In December 1984, the "Women Organizers" surveyed potential members to determine "who you are, your ideas about the organization, your needs, and your interests in participating in this new women’s organization." Survey results (from sixty respondents) identified these top five issues as being "very important:" 1) salary equity, 2) women in administration and other leadership roles, 3) career advancement tracks, 4) stress management, 5) communication techniques, and concerns about professional isolation (tied).

By February 1985, the group called itself "University Career Women’s Association" and began to revise and create their bylaws. They also elected acting officers to preside over the organization during the development period. They were Diana Regner, president, Ann Bergin, president-elect, Gerie Lerner Leshin, secretary, and Jill DeMichele, treasurer. The first board members were Dr. Leellen Brigman, Connie Corey, Susan Malaga, Robby Nayman, Donna Portz and Barbara Thomas.

Susan Malaga assisted the Bylaws Implementation Committee to grapple with questions such as: Should this be an officially recognized group, with an ASU sponsor, or should it be a professional group not reporting to anyone on campus? Should the membership be well-defined, or broadly defined to allow many types of women to participate? Should university funding be sought or should the group pay dues?

UCW has certainly come a long way from Betty Asher’s living room. In 1985, the membership was approximately 78 which soon rose to 212 in 1989. "UCW has succeeded way beyond our initial vision," says DeMichele. "The membership numbers are much higher than anticipated. The programs are comprehensive, fun and extremely helpful to both the new employee as well as the more experienced employee. UCW has helped women employees access the many wonderful resources that are available right here on campus."

Committees were, and still are, the backbone of the organization. UCW began with four committees in 1984 (Program, Research & Development, Election, and Membership & Publicity). In 1994 there were eight committees. For example, Leadership Development dealt with needs of women who were already established in their careers; External Relations was charged with forging relations with other women’s organizations, primarily in other educational institutions; and Management Development served the educational and professional needs of women seeking managerial positions.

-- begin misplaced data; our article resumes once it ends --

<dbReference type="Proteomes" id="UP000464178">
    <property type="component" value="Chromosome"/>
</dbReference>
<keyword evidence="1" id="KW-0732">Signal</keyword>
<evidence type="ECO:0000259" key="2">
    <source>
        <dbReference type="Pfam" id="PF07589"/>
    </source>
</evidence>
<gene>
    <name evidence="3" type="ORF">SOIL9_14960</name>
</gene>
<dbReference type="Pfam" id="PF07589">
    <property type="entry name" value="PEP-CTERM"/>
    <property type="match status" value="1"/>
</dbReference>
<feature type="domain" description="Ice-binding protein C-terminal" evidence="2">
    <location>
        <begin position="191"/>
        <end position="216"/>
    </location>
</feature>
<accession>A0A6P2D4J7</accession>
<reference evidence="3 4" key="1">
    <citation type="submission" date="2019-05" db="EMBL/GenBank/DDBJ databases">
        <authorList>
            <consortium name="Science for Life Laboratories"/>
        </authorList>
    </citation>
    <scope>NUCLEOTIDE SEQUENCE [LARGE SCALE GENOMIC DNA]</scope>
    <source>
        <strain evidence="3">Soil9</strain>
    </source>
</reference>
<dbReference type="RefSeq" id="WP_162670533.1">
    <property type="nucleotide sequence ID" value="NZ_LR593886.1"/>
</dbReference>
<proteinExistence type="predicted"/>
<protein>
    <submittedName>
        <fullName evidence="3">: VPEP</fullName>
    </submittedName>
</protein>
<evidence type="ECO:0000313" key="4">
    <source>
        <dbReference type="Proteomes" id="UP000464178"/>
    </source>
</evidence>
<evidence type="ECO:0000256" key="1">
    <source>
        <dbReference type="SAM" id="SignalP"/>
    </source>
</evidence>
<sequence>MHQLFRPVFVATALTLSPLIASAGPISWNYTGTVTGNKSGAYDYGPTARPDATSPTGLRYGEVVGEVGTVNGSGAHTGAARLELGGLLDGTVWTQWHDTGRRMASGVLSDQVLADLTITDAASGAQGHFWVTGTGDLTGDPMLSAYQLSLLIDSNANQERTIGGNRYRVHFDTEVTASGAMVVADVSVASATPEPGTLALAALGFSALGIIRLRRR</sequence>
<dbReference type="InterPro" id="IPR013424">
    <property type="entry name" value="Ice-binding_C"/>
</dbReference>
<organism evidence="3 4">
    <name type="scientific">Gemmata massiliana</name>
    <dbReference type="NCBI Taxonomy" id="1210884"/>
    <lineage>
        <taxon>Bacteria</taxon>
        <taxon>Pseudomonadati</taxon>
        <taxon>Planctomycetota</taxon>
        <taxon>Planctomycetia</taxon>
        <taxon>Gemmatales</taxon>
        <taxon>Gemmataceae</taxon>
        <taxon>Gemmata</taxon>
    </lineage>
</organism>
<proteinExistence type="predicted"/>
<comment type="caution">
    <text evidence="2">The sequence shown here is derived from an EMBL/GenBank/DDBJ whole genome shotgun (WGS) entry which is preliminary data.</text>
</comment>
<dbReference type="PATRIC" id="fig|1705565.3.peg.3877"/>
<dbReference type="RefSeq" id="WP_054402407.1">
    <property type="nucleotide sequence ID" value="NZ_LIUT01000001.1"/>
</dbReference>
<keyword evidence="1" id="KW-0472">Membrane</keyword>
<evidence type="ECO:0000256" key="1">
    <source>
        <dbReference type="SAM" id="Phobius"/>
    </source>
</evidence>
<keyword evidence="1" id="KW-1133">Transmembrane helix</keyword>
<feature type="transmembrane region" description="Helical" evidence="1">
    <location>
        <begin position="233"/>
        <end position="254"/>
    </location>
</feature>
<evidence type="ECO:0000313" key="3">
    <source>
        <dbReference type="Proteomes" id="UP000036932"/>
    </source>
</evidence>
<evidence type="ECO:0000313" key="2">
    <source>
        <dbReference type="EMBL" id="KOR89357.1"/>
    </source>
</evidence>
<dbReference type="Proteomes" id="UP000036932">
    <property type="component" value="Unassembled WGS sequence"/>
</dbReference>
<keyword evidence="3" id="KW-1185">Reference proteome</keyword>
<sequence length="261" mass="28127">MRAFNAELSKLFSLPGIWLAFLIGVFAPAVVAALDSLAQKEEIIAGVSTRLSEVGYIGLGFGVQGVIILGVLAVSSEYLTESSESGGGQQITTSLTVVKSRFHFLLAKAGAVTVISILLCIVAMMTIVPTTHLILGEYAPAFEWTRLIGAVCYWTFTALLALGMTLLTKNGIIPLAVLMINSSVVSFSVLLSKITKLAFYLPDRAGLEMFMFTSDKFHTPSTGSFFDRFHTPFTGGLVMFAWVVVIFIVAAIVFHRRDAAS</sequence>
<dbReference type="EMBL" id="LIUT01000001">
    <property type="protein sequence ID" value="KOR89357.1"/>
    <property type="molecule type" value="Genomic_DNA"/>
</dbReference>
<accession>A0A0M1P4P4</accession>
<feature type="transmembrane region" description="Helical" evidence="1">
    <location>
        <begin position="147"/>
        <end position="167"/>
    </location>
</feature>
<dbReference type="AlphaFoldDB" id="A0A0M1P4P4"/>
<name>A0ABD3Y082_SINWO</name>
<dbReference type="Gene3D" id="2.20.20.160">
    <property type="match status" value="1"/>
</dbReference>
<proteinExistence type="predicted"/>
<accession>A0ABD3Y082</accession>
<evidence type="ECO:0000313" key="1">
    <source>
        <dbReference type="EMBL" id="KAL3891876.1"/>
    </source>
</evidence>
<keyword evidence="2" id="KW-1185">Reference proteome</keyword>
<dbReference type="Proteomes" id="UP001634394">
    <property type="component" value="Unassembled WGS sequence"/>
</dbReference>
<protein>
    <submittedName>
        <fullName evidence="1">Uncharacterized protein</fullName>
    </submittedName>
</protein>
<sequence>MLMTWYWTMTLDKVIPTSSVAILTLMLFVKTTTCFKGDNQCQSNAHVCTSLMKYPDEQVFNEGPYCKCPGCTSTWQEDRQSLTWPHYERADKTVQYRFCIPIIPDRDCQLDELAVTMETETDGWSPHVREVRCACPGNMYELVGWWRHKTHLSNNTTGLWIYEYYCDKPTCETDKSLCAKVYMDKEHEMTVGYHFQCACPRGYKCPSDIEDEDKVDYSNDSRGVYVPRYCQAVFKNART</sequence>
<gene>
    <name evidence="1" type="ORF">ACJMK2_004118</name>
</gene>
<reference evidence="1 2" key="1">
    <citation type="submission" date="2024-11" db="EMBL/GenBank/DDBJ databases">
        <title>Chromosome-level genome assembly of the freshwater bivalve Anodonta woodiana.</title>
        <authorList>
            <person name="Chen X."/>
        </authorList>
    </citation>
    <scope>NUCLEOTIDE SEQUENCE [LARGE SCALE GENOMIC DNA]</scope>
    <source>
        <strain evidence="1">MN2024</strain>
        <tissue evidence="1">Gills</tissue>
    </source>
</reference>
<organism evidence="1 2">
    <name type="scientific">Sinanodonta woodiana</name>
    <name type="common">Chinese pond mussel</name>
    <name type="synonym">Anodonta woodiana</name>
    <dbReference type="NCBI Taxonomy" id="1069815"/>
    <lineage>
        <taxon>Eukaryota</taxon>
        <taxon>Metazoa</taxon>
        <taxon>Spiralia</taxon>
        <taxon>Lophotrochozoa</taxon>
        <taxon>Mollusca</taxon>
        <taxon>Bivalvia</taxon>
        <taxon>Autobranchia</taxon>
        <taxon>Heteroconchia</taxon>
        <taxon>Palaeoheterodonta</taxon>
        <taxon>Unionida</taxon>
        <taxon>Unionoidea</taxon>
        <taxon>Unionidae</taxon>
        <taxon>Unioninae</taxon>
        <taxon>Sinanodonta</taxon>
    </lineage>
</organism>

"UCW is a great place for women to develop leadership skills," says Becky Reiss, an administrative associate with Information Technology, who served as UCW board secretary from 1994-98, "because it provides them with opportunities to ‘try on’ roles that are often traditionally held by men in the workplace." She recalls a fellow UCW member who took the bull by the horns and decided to chair a UCW committee in order to get over her fear of public speaking. Today she is a successful speaker and has risen on the university administration ladder.

The early founders of UCW certainly achieved their vision of forming a group to provide for the professional development and support needs of women. Over the years membership has been broadened to include classified staff, faculty, and academic professionals, as well as graduate students. It has also opened doors for women seeking to advance in their careers or those who just want to be more effective in their current positions. However, the focus still remains on the needs of non-faculty women.

UCW has had its share of growing pains and members will continue to debate important issues as the organization evolves and matures. It is crucial for UCW to continue to reevaluate its direction and purpose as well as stay attuned to the changing needs of the membership. The founders decided on the current logo because it conveys motion. "We certainly wanted UCW to be an organization on the move," DeMichele says, "and focused on helping women to advance in their careers and have fun getting to know each other."

It is important for us, both individually and collectively, to stay involved, to keep moving ahead, and to keep growing.